Stormwater runoff is the number one toxic pollutant in Puget Sound, and a scorecard released by Puget Soundkeeper Alliance in a joint venture with the Washington Environmental Council shows just how well, or poorly, cities and counties are doing at reducing stormwater pollution through low impact development.
"The regulations for changing the way we develop land were first published five years ago," said Puget Soundkeeper Alliance Executive Director Chris Wilke. "This is a transparent assessment of the entire region and how we're doing."
Stormwater is a chemical soup that causes coho salmon to suffocate and die. It is filled with toxins that build up in orca blubber and poison the whales when it's metabolized.
The scorecard judges 81 municipalities by five categories of low impact development. Fifteen-percent totally failed. Thirty-eight percent made minimal improvements. Forty-seven percent either brought their codes up to standards required by the Clean Water Act or went beyond requirements.
How did your city or county do? You can see at this link to naturesscorecard.com. Here are the five categories by which municipalities were judged, as listed on the website:
SOFTENING OUR FOOTPRINT: As we increase the amount of hard, waterproof surfaces, we create more stormwater. We need to rethink our community footprint. This doesn't have to mean we lose comfort and enjoyment of our spaces, but we do need to use more landscaping, narrower walkways, and taller buildings.
BUILDING WITH CARE: Protecting our lands' native plants and soils helps water move more slowly by allowing the rain to soak into the earth instead of rushing across the surface and collecting a heavy load of pollution. By building around native plants and caring for the underlying structure of a site, development will be more flood-resistant and support healthy communities in the long term.
IMPROVING FILTRATION: Permeable pavement supports vehicles yet allows rainwater to pass through the paved surface into the soil below and reduces how much stormwater we create. Permeable pavements can be used in sidewalks, road shoulders, parking lanes, and other parking areas that do not receive heavy traffic where traditional pavements are needed. Innovative materials are being developed right here in Washington – so we have the local technology to transform our landscape's surfaces.
GROWING THE RIGHT TREES: Some trees, like cedars and firs, are better suited for our Pacific Northwest environment and do a much better job of helping clean and slow polluted stormwater runoff than other trees. Others, like holly, may not work with the soils, could crowd out the other plants, and might create seasonal maintenance challenges.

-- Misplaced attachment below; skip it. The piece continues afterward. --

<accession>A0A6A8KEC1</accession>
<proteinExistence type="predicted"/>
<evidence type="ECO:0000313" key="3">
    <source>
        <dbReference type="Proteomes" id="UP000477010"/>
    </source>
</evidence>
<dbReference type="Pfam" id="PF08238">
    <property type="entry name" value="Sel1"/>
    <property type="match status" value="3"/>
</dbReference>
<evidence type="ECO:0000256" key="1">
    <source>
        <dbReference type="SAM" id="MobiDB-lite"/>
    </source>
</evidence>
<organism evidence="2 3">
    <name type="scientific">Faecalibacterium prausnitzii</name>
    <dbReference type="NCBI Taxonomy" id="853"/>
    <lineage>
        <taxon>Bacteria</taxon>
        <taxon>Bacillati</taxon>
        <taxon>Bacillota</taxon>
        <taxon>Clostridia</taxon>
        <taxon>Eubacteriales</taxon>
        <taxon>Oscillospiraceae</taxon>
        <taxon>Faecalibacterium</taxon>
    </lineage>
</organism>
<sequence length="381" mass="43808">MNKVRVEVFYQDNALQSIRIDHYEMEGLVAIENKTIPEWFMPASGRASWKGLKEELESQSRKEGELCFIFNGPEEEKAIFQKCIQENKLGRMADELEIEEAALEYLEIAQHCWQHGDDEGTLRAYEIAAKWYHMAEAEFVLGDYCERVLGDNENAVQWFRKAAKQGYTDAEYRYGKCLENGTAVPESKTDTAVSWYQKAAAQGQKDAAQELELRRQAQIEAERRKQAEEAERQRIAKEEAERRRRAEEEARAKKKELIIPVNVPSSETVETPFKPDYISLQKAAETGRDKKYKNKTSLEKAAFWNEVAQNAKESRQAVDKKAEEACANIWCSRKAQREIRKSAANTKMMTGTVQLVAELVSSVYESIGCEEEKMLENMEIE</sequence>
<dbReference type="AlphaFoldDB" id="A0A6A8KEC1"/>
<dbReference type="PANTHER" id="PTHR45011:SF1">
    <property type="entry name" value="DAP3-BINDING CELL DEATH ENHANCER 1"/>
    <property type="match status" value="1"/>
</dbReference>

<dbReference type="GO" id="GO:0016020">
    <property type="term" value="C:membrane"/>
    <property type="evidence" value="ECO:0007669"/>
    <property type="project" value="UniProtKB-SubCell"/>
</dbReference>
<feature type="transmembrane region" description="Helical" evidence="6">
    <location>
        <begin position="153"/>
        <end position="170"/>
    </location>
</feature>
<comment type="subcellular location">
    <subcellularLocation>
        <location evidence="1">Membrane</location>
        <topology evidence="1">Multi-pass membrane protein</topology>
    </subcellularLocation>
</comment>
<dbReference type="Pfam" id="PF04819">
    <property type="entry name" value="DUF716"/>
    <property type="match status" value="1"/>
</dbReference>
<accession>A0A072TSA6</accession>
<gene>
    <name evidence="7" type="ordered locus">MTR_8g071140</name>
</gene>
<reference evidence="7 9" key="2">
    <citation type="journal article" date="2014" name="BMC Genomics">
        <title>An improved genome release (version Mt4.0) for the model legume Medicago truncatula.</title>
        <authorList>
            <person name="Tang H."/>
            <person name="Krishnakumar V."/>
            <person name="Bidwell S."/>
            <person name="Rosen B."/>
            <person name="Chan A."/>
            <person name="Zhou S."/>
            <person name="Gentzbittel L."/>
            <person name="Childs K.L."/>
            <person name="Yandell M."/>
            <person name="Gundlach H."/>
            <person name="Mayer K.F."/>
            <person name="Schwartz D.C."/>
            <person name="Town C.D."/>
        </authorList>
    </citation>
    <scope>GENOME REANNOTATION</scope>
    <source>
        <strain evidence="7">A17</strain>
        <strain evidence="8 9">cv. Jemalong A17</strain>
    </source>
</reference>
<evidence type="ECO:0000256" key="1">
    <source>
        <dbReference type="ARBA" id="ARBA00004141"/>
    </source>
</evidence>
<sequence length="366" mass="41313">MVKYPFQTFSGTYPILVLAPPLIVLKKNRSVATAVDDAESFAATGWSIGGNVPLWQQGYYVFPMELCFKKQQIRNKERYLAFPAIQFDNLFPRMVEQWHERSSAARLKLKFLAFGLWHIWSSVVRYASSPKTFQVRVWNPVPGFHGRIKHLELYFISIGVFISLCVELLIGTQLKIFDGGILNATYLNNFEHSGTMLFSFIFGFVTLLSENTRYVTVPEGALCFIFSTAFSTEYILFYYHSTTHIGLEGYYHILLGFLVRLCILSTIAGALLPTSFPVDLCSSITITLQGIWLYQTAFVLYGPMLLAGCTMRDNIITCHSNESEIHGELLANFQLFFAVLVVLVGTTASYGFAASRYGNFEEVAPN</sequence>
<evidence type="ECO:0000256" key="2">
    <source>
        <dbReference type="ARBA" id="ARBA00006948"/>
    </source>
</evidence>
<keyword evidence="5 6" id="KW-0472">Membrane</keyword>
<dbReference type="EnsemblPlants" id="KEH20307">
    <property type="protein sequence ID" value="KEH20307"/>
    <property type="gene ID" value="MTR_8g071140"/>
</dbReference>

MAINTAINING BUFFERS: Critical areas such as shorelines, wetlands, and other sensitive areas need strips of vegetation (called buffers) to protect their natural systems from the impacts of development and pollution. This includes low-impact development principles, such as retaining native plants, which helps to slow and clean polluted stormwater runoff. LID principles and practices have multiple benefits and should be linked throughout the code to recognize these values.
While some cities only received one checkmark, or like Redmond got zero checkmarks, Seattle, and several other municipalities got a green star for extra effort.
"One thing we did because of this process is look at how you can use these kinds of technologies actually right in the public right of way, right next to the road, and integrated that into our guidance for developers," said Seattle Green Infrastructure Planner Pam Emerson.
Puget Soundkeeper Alliance and Snohomish County also recently filed a consent decree resolving a Clean Water Act case about the county's management of polluted stormwater runoff. According to a press release, the county agreed to update its development code to include expanded requirements for low-impact development techniques.
"Low-impact development, or LID, uses native plants and drainage solutions like rain gardens and permeable pavement to prevent stormwater runoff from carrying pollution into creeks, streams, rivers, lakes and bays. These techniques are proven to be cost-effective and can also protect against flooding during heavy rainfall events. Snohomish County's code now requires compliance with new statewide requirements for LID, and promotes the use of LID – an outcome that all parties and the public can celebrate," it reads.